Many FULL-VIEW functions interface with application programs through the FULL-VIEW Pre-Compiler. This program is used in place of the system BASIC verb to compile programs. In general, all application programs which are to use FULL-VIEW or SMART-TREE functions should be compiled with the pre-compiler.


In order for the pre-compiler to operate, it must have access to a workfile to in which to store the intermediate generated code. This workfile will be created automatically if the program file exists in the same account in which you are working in and you are not referencing it via a synonym 'Q'-pointer. If you are referencing your program file via a 'Q'-pointer, you must create the workfile yourself. A separate workfile must be created for each program file that you are using. This workfile is actually a small duplicate data file which is created under the program file's dictionary.

For example, if you have a program file named BP, you would create this workfile by typing:

The size of the COMPILE.SOURCE data portion is not terribly critical since the pre-compiler will automatically delete any work items it places in the file.


The pre-compiler is an executable statement from TCL. The format of the pre-compiler statement is:

    PC filename itemlist {/options}
The "filename" is the program file which contains the programs that you wish to compile.

The "itemlist" is a list of item-ids, separated by spaces, of the programs that you wish to compile. A "]" may be specified to compile all programs and if the "itemlist" is blank, any active SELECT list may be used.

The "options" are single letters that are used to control various functions of the pre-compiler. Available option letters are:

Do not compile the code after it is generated.
Compile with the alternate syntax file. This option is used to interface applications with the SMART-TREE BTREE system without interfacing with the windowing functions.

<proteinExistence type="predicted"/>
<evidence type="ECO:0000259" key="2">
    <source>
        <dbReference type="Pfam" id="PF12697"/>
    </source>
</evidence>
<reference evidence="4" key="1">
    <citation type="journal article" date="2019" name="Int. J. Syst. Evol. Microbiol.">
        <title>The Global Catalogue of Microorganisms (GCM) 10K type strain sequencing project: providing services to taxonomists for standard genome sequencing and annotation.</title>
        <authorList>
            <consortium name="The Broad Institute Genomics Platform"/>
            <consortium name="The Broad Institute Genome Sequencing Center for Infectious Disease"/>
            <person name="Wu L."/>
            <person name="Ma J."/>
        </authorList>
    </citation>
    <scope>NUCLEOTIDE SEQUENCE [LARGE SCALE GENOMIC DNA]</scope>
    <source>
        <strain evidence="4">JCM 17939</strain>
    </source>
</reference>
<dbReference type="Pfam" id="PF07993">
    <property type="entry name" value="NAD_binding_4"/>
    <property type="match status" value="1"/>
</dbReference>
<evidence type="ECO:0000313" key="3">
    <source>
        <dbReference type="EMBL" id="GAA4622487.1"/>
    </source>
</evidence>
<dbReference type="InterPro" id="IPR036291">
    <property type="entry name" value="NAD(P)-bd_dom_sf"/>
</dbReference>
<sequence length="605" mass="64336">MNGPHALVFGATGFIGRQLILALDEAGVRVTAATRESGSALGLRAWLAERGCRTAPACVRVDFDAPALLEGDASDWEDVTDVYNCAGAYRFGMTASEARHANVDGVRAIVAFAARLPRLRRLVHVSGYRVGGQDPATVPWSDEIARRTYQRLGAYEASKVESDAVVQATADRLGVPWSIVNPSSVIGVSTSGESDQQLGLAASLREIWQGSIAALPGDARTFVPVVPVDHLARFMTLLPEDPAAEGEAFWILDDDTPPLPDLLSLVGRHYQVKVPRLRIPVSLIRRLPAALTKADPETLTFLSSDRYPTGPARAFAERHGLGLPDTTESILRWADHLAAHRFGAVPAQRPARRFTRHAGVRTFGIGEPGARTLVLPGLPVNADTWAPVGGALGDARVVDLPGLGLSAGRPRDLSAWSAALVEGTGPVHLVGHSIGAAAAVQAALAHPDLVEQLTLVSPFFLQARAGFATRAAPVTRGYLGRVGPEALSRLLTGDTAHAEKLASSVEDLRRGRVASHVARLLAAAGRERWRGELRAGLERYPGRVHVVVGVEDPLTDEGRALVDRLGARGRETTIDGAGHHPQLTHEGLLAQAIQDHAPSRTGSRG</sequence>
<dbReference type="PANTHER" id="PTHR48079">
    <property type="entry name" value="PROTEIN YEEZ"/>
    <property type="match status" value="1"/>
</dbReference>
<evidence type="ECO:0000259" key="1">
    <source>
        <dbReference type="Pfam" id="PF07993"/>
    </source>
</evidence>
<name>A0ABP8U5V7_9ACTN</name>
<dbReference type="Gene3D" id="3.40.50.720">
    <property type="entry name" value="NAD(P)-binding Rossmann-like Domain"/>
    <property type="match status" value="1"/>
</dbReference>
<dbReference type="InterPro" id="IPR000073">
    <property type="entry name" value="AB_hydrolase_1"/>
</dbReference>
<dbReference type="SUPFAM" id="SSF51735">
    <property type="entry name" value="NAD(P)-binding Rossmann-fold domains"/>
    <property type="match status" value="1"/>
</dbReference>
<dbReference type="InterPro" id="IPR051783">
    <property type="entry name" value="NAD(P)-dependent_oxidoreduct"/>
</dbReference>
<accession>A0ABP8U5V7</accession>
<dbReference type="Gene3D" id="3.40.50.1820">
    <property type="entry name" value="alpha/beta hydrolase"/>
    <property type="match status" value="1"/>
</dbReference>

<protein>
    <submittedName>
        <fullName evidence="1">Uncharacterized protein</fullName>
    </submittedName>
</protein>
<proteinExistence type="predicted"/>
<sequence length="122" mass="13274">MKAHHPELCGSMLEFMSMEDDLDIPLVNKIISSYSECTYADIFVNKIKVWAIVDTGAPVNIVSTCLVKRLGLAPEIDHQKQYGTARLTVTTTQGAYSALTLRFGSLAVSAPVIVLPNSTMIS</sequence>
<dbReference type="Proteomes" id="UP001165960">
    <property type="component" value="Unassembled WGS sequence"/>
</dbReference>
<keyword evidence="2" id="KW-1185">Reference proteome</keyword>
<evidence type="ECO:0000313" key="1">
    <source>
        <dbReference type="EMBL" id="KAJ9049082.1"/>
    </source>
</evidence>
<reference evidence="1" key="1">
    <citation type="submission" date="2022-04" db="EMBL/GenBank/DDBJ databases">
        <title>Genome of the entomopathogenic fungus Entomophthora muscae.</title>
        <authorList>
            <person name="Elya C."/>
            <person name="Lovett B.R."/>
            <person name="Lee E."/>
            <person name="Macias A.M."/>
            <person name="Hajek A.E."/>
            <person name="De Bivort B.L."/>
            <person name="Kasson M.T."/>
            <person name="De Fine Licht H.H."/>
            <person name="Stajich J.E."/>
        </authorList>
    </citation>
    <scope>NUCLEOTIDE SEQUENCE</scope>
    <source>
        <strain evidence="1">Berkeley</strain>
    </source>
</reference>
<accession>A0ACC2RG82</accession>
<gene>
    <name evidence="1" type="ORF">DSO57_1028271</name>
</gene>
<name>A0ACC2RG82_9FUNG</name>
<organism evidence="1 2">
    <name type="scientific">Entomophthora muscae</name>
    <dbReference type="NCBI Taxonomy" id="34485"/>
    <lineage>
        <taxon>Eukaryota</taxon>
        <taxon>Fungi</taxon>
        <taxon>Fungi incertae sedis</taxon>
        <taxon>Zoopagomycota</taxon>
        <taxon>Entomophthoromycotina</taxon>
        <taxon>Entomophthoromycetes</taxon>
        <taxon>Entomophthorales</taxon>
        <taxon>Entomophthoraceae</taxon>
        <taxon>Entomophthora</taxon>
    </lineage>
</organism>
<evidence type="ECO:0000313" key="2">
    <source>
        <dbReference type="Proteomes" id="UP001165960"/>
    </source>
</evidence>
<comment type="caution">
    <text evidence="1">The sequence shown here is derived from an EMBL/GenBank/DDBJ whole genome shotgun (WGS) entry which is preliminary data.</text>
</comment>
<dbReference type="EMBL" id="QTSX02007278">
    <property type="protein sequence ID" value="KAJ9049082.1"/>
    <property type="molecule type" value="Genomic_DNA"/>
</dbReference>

Do not delete the generated code from the workfile. This allows you to examine the code to more fully understand what the pre-compiler is doing.
Edit the generated code after it is compiled. The pre-compiler will EXECUTE the system editor, allowing examination of the generated code.
BASIC Execution options:

Execute the BASIC command with a (C) option.
Execute the BASIC command with an (M) option.
Execute the BASIC command with an (S) option.
In addition, there are some options which are only valid on certain implementations. These options are present because of differences in compiling large programs on some systems.

Do not crunch the output code. The pre-compiler will normally try to crunch the main-line code by replacing any line longer than 25 characters with an INCLUDE of that line. This makes the main-line program much smaller and will usually allow you to compile nearly any program regardless of size. However, if you wish to examine the pre-compiled output (i.e. with the E option), this makes the program very difficult to read. This option is only significant on systems that; a) have INCLUDE or $INCLUDE; b) do not have $CHAIN; and c) are not unlimited item-size implementations.
Here are some examples of how to use the pre-compiler.



    PC BP *

    PC BP



Several pre-compiler source code directives are available to advanced programmers who wish to perform special or unusual tasks with the pre-compiler. These directives allow you to toggle the pre-compiler on and off for specific lines of code as well as specify and change the active syntax file. In order to use one of these directives, enter it as a line by itself into your basic source code with no spaces at the beginning of the line.


Turn the pre-compiler off for lines that follow.

Turn the pre-compiler back on for lines that follow.

*$PC SYNTAX {syntax.file}
Begin using the specified syntax file for the lines that follow.